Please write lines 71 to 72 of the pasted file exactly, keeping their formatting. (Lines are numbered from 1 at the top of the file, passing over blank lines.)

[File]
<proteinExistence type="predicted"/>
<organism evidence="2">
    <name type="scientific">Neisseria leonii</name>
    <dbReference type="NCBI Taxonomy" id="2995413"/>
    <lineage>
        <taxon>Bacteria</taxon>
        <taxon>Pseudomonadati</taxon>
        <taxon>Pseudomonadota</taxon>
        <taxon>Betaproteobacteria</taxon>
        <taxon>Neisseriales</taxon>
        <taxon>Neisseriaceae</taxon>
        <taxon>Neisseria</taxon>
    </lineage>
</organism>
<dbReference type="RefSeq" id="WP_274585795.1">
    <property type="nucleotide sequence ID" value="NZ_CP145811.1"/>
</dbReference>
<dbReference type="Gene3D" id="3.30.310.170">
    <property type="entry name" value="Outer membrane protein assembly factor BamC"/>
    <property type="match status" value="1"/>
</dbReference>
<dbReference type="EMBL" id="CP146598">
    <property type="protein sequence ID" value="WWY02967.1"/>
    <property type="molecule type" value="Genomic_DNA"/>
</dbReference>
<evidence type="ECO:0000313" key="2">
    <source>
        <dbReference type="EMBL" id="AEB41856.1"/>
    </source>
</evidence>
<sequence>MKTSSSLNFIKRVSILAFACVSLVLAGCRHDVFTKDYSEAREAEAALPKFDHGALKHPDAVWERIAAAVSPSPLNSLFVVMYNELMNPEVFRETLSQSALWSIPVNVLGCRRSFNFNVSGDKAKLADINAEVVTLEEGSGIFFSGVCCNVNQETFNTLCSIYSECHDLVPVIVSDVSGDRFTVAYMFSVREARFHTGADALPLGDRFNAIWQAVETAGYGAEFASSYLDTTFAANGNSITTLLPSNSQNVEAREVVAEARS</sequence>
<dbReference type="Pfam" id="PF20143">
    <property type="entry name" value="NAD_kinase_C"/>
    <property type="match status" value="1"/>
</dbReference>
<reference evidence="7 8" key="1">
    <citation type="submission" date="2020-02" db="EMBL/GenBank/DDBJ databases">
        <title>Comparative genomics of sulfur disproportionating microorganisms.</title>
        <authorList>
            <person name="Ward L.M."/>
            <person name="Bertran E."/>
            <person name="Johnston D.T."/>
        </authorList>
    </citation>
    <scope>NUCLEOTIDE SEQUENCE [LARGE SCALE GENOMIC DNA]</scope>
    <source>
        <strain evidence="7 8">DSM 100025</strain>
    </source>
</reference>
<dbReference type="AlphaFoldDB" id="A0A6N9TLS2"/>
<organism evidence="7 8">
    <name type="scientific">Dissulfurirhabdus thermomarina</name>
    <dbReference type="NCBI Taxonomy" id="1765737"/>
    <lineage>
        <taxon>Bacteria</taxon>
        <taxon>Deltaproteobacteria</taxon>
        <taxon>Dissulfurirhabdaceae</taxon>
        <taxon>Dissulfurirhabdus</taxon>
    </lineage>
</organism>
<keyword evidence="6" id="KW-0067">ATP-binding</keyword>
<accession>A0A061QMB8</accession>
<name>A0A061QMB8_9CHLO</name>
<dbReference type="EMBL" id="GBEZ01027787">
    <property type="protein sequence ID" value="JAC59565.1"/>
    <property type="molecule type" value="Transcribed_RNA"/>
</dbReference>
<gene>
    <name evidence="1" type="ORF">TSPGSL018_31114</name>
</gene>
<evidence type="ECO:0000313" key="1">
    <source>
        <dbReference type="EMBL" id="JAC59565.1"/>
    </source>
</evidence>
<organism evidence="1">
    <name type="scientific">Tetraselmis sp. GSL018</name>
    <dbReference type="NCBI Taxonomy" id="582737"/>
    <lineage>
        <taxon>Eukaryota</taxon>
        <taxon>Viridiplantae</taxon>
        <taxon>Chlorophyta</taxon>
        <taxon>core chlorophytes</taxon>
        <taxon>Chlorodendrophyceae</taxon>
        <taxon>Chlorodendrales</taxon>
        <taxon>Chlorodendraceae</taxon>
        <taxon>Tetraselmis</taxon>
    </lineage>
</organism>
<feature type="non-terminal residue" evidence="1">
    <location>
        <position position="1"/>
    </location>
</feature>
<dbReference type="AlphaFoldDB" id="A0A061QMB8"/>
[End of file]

<evidence type="ECO:0000313" key="1">
    <source>